Written By: Jami Dellifield, Family and Consumer Sciences Educator, Hardin County

Reviewed By: Candace Heer, Family and Consumer Sciences Educator, Morrow County

Sources:

Fruits and Veggies More Matters (r), http://www.fruitsandveggiesmorematters.org/frozen-produce-is-nutritionally-comparable-to-fresh

United States Department of Agriculture, https://www.choosemyplate.gov/MyPlate

U.S. Food and Drug Administration, https://www.fda.gov/Food/IngredientsPackagingLabeling/LabelingNutrition/ucm274593.htm 

Office of Disease Prevention and Health Promotion, https://health.gov/news/dietary-guidelines-digital-press-kit/2016/01/top-10-things-you-need-to-know/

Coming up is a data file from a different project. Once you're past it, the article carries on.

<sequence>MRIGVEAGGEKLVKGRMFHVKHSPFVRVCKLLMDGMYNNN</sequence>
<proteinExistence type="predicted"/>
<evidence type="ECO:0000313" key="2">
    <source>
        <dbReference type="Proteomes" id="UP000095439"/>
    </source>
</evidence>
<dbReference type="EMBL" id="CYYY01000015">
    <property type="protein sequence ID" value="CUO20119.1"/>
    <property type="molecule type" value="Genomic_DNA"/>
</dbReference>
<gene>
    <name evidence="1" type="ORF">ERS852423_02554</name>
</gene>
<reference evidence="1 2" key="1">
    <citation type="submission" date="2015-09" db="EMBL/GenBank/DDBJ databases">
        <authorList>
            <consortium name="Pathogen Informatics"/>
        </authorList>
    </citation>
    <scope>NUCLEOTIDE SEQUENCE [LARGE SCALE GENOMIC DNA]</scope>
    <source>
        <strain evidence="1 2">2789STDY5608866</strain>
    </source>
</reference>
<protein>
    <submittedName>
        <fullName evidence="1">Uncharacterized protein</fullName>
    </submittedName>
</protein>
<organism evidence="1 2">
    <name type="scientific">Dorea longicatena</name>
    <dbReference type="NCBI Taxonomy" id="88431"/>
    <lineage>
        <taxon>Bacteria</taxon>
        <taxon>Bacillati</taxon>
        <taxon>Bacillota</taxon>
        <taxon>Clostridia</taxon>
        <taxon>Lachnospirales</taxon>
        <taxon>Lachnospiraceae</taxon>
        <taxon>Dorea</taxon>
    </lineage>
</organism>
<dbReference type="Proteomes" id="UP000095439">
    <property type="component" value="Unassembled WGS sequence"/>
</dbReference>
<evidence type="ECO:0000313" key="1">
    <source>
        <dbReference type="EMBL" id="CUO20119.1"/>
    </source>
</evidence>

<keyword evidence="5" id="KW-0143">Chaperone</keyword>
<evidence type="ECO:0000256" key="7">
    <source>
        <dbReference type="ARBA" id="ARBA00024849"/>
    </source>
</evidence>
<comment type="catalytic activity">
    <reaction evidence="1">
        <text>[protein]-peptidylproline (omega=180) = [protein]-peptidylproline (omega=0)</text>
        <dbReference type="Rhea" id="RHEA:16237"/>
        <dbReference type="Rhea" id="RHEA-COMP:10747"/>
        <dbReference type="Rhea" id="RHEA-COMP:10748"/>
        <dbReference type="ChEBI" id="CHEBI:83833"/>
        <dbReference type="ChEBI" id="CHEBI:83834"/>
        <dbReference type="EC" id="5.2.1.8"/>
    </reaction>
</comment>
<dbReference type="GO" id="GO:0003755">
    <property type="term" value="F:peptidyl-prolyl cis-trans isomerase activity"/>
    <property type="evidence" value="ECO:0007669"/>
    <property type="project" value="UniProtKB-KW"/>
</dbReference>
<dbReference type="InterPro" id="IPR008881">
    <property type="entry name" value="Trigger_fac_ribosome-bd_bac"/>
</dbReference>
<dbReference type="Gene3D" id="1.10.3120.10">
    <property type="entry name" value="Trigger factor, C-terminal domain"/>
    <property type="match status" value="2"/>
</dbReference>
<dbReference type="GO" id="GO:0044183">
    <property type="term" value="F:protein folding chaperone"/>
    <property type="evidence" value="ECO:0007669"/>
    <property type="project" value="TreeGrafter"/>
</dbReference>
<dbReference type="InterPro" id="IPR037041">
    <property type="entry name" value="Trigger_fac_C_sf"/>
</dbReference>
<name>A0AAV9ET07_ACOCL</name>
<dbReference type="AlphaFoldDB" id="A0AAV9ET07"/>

National Day Calendar, http://www.nationaldaycalendar.com/national-frozen-food-day-march-6/ 

Photo Credits: https://pixabay.com/en/frozen-food-supermarket-frozen-cold-1336013/

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Do you get confused when you go to the grocery store and look in the meat case? What does fresh, natural, no hormones or antibiotics, organic, or certified really mean? These definitions come from the United States Department of Agriculture (USDA) Food Safety and Inspection Services (FSIS) which oversee labeling of meat and meat products. The FSIS is responsible for accuracy and truthfulness in labeling of meat and poultry products. Grades of meat are not included in this list as many stores only carry one grade of meat. Different stores may carry different grades of meat, so if you shop more than one store you may find the meat in some stores of higher quality than in other stores.

First, we will look at terms you see on poultry products: